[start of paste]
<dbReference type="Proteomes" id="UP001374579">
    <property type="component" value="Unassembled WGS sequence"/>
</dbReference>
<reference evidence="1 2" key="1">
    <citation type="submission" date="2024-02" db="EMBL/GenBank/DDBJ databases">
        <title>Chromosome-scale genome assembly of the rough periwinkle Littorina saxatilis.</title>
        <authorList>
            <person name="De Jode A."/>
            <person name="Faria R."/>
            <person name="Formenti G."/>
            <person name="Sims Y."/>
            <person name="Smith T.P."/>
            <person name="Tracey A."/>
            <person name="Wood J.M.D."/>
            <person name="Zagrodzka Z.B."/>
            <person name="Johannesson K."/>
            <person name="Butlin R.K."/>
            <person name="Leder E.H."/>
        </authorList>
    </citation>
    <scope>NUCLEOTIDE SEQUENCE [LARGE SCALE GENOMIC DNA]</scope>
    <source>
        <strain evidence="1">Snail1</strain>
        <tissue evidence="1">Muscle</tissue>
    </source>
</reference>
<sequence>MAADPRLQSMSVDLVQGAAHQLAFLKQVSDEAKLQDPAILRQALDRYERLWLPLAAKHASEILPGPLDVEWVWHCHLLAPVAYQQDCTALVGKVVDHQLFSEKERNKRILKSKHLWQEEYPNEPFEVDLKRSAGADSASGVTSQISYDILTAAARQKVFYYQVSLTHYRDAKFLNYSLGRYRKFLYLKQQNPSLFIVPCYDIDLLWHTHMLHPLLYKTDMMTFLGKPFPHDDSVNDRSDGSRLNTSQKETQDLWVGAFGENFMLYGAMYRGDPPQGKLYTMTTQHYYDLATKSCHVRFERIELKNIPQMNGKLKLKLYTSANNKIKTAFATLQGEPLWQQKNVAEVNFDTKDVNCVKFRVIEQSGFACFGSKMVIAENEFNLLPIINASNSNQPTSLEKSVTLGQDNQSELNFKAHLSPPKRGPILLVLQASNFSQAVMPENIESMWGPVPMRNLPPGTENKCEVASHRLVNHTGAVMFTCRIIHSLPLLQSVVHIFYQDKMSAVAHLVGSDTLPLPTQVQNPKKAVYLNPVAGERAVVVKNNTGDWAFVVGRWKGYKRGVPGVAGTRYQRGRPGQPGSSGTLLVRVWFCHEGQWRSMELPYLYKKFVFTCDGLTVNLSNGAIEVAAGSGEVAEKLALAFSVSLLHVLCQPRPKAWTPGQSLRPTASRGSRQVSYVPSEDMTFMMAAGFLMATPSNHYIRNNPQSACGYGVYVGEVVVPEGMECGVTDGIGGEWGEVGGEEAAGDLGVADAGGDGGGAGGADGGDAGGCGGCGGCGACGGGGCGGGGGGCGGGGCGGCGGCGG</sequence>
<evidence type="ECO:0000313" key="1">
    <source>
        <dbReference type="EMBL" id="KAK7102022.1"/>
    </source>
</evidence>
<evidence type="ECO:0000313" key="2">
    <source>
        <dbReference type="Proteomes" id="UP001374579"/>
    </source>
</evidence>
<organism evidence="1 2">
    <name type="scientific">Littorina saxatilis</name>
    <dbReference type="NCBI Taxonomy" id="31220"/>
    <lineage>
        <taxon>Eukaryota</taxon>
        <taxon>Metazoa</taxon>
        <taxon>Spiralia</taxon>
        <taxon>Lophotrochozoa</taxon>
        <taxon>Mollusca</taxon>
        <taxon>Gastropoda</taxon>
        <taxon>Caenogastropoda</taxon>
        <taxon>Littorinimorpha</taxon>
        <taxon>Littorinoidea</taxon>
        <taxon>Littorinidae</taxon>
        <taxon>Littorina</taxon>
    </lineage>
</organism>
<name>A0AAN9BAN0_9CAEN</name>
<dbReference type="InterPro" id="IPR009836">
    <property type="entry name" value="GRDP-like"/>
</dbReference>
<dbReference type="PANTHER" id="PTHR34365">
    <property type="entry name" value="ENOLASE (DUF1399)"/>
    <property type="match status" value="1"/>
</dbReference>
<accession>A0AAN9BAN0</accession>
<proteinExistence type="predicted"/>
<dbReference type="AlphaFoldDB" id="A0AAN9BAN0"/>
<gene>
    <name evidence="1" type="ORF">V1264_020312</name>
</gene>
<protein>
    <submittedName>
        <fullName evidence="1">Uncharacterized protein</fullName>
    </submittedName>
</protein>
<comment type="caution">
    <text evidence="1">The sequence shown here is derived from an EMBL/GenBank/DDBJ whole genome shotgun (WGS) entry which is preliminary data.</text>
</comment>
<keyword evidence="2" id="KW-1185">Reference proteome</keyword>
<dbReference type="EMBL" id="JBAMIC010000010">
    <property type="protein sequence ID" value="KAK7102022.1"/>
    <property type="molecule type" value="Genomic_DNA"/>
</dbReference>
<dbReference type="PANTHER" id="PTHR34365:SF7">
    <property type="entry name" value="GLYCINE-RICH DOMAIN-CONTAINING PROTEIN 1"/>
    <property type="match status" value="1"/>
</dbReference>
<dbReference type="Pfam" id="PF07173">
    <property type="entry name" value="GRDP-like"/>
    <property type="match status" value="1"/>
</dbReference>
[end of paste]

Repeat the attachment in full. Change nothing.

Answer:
<dbReference type="Proteomes" id="UP001374579">
    <property type="component" value="Unassembled WGS sequence"/>
</dbReference>
<reference evidence="1 2" key="1">
    <citation type="submission" date="2024-02" db="EMBL/GenBank/DDBJ databases">
        <title>Chromosome-scale genome assembly of the rough periwinkle Littorina saxatilis.</title>
        <authorList>
            <person name="De Jode A."/>
            <person name="Faria R."/>
            <person name="Formenti G."/>
            <person name="Sims Y."/>
            <person name="Smith T.P."/>
            <person name="Tracey A."/>
            <person name="Wood J.M.D."/>
            <person name="Zagrodzka Z.B."/>
            <person name="Johannesson K."/>
            <person name="Butlin R.K."/>
            <person name="Leder E.H."/>
        </authorList>
    </citation>
    <scope>NUCLEOTIDE SEQUENCE [LARGE SCALE GENOMIC DNA]</scope>
    <source>
        <strain evidence="1">Snail1</strain>
        <tissue evidence="1">Muscle</tissue>
    </source>
</reference>
<sequence>MAADPRLQSMSVDLVQGAAHQLAFLKQVSDEAKLQDPAILRQALDRYERLWLPLAAKHASEILPGPLDVEWVWHCHLLAPVAYQQDCTALVGKVVDHQLFSEKERNKRILKSKHLWQEEYPNEPFEVDLKRSAGADSASGVTSQISYDILTAAARQKVFYYQVSLTHYRDAKFLNYSLGRYRKFLYLKQQNPSLFIVPCYDIDLLWHTHMLHPLLYKTDMMTFLGKPFPHDDSVNDRSDGSRLNTSQKETQDLWVGAFGENFMLYGAMYRGDPPQGKLYTMTTQHYYDLATKSCHVRFERIELKNIPQMNGKLKLKLYTSANNKIKTAFATLQGEPLWQQKNVAEVNFDTKDVNCVKFRVIEQSGFACFGSKMVIAENEFNLLPIINASNSNQPTSLEKSVTLGQDNQSELNFKAHLSPPKRGPILLVLQASNFSQAVMPENIESMWGPVPMRNLPPGTENKCEVASHRLVNHTGAVMFTCRIIHSLPLLQSVVHIFYQDKMSAVAHLVGSDTLPLPTQVQNPKKAVYLNPVAGERAVVVKNNTGDWAFVVGRWKGYKRGVPGVAGTRYQRGRPGQPGSSGTLLVRVWFCHEGQWRSMELPYLYKKFVFTCDGLTVNLSNGAIEVAAGSGEVAEKLALAFSVSLLHVLCQPRPKAWTPGQSLRPTASRGSRQVSYVPSEDMTFMMAAGFLMATPSNHYIRNNPQSACGYGVYVGEVVVPEGMECGVTDGIGGEWGEVGGEEAAGDLGVADAGGDGGGAGGADGGDAGGCGGCGGCGACGGGGCGGGGGGCGGGGCGGCGGCGG</sequence>
<evidence type="ECO:0000313" key="1">
    <source>
        <dbReference type="EMBL" id="KAK7102022.1"/>
    </source>
</evidence>
<evidence type="ECO:0000313" key="2">
    <source>
        <dbReference type="Proteomes" id="UP001374579"/>
    </source>
</evidence>
<organism evidence="1 2">
    <name type="scientific">Littorina saxatilis</name>
    <dbReference type="NCBI Taxonomy" id="31220"/>
    <lineage>
        <taxon>Eukaryota</taxon>
        <taxon>Metazoa</taxon>
        <taxon>Spiralia</taxon>
        <taxon>Lophotrochozoa</taxon>
        <taxon>Mollusca</taxon>
        <taxon>Gastropoda</taxon>
        <taxon>Caenogastropoda</taxon>
        <taxon>Littorinimorpha</taxon>
        <taxon>Littorinoidea</taxon>
        <taxon>Littorinidae</taxon>
        <taxon>Littorina</taxon>
    </lineage>
</organism>
<name>A0AAN9BAN0_9CAEN</name>
<dbReference type="InterPro" id="IPR009836">
    <property type="entry name" value="GRDP-like"/>
</dbReference>
<dbReference type="PANTHER" id="PTHR34365">
    <property type="entry name" value="ENOLASE (DUF1399)"/>
    <property type="match status" value="1"/>
</dbReference>
<accession>A0AAN9BAN0</accession>
<proteinExistence type="predicted"/>
<dbReference type="AlphaFoldDB" id="A0AAN9BAN0"/>
<gene>
    <name evidence="1" type="ORF">V1264_020312</name>
</gene>
<protein>
    <submittedName>
        <fullName evidence="1">Uncharacterized protein</fullName>
    </submittedName>
</protein>
<comment type="caution">
    <text evidence="1">The sequence shown here is derived from an EMBL/GenBank/DDBJ whole genome shotgun (WGS) entry which is preliminary data.</text>
</comment>
<keyword evidence="2" id="KW-1185">Reference proteome</keyword>
<dbReference type="EMBL" id="JBAMIC010000010">
    <property type="protein sequence ID" value="KAK7102022.1"/>
    <property type="molecule type" value="Genomic_DNA"/>
</dbReference>
<dbReference type="PANTHER" id="PTHR34365:SF7">
    <property type="entry name" value="GLYCINE-RICH DOMAIN-CONTAINING PROTEIN 1"/>
    <property type="match status" value="1"/>
</dbReference>
<dbReference type="Pfam" id="PF07173">
    <property type="entry name" value="GRDP-like"/>
    <property type="match status" value="1"/>
</dbReference>